People with anxiety disorders may have tense muscles on most days of the week. It is possible that muscle tenseness can increase feelings of anxiety, but it is also possible that excessive anxiety can lead to increased muscle tenseness. Interestingly, having muscle relaxation therapy can help reduce worry in people with anxiety disorders. Some studies even show that muscle relaxation therapy is as effective as cognitive behavioral therapy.
Although restlessness is most prevalent for kids and teens suffering from anxiety disorders, some adults also exhibit the same symptom. In most cases, people experiencing restlessness report feelings of being “on the edge” or having an uncontrollable urge to move. While restlessness does not manifest in all adults with anxiety disorders, it is one of the red flags doctors look at when diagnosing the generalized anxiety disorder. So, if you experience restlessness on the majority of days for at least six months, it may be a symptom of an anxiety disorder.
Trouble Falling or Staying Asleep
Anxiety disorders are strongly associated with sleep disturbances. If you often wake up in the middle of the night and have trouble falling asleep, it could be a sign of anxiety disorder. Some research indicates that having insomnia during childhood increases your likelihood of developing anxiety later in life.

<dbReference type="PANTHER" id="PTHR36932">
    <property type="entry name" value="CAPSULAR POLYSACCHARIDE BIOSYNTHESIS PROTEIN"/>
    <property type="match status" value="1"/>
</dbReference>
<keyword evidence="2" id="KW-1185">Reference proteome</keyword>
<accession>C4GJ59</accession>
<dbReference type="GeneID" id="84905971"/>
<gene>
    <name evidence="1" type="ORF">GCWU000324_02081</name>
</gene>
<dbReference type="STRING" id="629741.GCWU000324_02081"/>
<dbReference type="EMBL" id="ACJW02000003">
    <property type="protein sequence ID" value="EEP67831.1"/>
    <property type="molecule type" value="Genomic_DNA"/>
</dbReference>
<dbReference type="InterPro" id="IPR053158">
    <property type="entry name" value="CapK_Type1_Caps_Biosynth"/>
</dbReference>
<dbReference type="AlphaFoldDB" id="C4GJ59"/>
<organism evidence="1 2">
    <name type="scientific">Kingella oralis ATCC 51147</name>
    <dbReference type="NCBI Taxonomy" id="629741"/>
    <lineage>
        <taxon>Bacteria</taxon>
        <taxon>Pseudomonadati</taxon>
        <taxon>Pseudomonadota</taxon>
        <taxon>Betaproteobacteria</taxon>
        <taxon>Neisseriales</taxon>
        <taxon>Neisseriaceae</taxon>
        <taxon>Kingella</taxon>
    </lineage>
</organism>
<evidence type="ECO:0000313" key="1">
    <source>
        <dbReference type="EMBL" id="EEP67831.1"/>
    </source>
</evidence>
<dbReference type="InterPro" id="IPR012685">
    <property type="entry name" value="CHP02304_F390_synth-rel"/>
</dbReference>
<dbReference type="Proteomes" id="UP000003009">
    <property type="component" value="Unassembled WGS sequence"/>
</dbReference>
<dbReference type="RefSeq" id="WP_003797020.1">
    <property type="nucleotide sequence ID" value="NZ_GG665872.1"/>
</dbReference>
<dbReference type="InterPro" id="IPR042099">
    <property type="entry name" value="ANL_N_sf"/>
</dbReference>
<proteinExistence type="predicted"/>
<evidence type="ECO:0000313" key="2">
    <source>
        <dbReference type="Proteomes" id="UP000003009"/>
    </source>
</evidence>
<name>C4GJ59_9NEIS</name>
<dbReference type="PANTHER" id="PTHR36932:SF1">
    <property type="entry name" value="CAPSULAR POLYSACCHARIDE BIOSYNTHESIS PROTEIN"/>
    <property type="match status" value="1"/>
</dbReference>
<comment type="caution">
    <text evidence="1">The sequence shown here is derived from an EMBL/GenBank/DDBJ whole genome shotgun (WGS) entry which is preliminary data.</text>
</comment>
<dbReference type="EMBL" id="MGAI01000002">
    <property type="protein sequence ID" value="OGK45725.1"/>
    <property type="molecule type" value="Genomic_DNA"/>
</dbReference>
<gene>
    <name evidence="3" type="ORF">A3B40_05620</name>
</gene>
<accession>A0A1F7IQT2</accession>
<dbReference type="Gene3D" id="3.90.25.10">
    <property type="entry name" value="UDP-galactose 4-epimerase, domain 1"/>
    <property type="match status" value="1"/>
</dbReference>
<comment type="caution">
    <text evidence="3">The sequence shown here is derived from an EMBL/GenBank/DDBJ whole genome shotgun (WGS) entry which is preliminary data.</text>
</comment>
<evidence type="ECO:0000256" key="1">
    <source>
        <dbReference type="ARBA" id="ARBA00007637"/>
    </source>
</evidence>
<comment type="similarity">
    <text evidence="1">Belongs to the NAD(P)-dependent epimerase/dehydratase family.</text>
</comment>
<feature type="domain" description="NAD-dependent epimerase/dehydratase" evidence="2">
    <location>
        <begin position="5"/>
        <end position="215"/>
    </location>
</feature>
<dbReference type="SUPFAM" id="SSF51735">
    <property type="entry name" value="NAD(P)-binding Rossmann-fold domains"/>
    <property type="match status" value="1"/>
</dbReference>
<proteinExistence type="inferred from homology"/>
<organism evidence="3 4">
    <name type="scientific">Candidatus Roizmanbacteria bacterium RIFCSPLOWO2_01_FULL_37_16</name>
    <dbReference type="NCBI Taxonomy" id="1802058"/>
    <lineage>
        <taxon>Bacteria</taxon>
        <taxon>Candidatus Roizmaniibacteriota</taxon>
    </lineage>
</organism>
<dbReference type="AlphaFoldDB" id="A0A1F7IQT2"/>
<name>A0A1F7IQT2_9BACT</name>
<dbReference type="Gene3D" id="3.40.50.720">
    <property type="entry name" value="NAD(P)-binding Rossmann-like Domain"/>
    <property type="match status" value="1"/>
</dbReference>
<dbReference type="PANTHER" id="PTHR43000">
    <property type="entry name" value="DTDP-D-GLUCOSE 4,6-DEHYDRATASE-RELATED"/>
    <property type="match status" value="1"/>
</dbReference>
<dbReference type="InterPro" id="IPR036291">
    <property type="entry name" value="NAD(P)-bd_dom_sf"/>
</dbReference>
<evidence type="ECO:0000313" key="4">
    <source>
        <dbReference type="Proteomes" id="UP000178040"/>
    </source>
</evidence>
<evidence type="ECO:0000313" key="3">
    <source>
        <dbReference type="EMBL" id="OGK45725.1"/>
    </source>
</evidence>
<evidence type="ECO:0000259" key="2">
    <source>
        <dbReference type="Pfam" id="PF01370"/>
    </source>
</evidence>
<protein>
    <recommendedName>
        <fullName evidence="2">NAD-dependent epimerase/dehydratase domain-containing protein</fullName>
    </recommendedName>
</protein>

In another study that followed nearly 1,000 children over a period of 20 years, it was found that having insomnia in childhood increased the risk of developing an anxiety disorder by 60% by age 26. And while insomnia and anxiety are closely related, it is unclear whether insomnia causes anxiety or whether anxiety contributes to insomnia or both. However, what is known is that when the underlying anxiety disorder is managed, insomnia often improves as well.
Another type of anxiety disorder is referred to as panic disorder and is often associated with recurring panic attacks. Typically, panic attacks cause an intense, overwhelming sensation of fear that can sometimes be debilitating. The extreme fear is often accompanied by rapid heartbeat, shaking, sweating, chest tightness, shortness of breath, nausea, and fear of losing control or dying.
Panic attacks can also happen in isolation, but if they frequently and unexpectedly reoccur, they may be a symptom of panic disorder. It’s estimated that 22% of American adults experience a panic attack at one point in their lives. However, only about 3% experience these attacks frequently enough to be considered a panic disorder.
When to Seek Professional Help
Symptoms of anxiety disorder can be debilitating, and that’s why it’s important to seek professional help when you experience severe symptoms. If you feel anxious the majority of days and exhibit one or more of the above-listed symptoms for at least six months, it could be a sign of anxiety disorder. Seek the help of a licensed psychologist and psychiatrist with the training to treat anxiety disorders through a variety of therapies. This may include anti-anxiety medications, cognitive behavioral therapy, or natural therapies. Working with a professional can help you better manage your anxiety and minimize the symptoms as fast and safely as possible.
Sara Anderson is the head of content for the EzCare clinic, a medical clinic that provides world-class health care services. She has been associated with the health care industry for 10+ years and specializes in health care and medical content.